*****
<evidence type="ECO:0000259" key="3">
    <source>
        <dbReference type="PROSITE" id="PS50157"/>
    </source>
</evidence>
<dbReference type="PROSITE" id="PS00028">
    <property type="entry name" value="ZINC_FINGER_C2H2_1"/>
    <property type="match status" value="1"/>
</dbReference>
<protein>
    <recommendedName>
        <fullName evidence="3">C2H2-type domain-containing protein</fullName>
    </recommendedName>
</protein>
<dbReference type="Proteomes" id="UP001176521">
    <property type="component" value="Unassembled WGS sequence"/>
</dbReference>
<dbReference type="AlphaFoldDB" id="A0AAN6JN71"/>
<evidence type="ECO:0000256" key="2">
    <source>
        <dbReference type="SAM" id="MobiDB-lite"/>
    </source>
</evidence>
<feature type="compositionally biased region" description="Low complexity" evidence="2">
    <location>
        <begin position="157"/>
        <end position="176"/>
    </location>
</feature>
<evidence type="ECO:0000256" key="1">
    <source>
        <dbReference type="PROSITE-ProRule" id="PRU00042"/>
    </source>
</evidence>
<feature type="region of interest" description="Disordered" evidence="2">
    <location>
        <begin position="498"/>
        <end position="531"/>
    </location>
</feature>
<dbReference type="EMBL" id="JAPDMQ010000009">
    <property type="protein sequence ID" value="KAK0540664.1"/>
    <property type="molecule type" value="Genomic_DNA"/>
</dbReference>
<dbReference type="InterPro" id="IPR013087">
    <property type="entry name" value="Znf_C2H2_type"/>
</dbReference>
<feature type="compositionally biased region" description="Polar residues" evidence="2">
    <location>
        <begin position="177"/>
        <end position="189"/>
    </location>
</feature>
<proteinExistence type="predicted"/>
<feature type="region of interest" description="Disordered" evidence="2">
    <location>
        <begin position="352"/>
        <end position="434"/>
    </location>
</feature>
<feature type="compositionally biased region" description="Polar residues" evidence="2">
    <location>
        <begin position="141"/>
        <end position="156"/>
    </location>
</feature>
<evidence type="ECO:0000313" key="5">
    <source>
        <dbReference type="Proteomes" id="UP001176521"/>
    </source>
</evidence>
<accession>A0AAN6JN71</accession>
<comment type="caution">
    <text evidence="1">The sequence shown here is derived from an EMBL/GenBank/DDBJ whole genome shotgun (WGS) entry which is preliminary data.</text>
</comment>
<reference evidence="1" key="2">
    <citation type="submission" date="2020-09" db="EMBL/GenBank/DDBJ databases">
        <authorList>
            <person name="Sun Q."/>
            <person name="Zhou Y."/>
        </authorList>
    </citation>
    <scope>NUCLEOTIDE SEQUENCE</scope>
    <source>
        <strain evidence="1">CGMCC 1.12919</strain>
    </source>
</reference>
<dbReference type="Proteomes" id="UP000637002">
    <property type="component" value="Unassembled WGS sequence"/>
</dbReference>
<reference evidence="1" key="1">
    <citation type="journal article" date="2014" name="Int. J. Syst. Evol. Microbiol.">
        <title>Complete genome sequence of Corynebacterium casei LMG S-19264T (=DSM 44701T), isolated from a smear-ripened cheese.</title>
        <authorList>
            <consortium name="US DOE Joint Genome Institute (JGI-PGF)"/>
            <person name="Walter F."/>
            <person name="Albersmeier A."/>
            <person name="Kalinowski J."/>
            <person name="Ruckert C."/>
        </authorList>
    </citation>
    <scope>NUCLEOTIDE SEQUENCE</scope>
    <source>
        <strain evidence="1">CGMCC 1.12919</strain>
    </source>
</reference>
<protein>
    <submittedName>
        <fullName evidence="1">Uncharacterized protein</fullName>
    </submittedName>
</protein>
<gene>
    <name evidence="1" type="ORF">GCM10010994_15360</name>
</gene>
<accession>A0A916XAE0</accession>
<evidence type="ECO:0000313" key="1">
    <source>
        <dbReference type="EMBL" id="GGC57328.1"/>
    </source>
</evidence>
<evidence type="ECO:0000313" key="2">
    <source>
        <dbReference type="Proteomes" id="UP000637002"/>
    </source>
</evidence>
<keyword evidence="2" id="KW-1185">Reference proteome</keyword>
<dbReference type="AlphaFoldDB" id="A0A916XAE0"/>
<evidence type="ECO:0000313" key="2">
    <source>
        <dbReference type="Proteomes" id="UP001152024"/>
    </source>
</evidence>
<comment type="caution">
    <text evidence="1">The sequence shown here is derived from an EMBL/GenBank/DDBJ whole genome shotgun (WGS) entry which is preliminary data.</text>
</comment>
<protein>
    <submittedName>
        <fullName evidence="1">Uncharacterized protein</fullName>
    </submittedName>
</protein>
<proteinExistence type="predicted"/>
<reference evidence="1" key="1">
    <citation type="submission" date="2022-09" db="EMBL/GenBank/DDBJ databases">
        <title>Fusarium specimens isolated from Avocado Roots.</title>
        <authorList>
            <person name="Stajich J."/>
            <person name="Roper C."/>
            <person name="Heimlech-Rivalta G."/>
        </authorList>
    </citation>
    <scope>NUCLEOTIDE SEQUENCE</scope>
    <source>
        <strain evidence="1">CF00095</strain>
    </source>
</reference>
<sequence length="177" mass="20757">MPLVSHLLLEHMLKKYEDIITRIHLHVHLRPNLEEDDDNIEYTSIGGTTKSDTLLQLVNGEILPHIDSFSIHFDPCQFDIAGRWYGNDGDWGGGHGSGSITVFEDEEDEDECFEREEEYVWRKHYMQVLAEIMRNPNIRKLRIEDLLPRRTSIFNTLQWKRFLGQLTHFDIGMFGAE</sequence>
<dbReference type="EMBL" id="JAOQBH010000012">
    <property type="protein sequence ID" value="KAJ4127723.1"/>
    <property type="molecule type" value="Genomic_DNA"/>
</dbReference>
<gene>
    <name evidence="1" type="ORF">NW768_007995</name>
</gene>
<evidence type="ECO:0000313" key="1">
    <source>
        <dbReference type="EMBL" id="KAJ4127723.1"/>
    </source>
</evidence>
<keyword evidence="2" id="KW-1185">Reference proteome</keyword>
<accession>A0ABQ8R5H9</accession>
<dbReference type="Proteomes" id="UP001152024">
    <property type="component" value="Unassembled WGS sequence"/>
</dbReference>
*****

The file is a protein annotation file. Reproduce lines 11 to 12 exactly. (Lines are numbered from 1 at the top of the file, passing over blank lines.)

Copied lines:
    <recommendedName>
        <fullName evidence="3">C2H2-type domain-containing protein</fullName>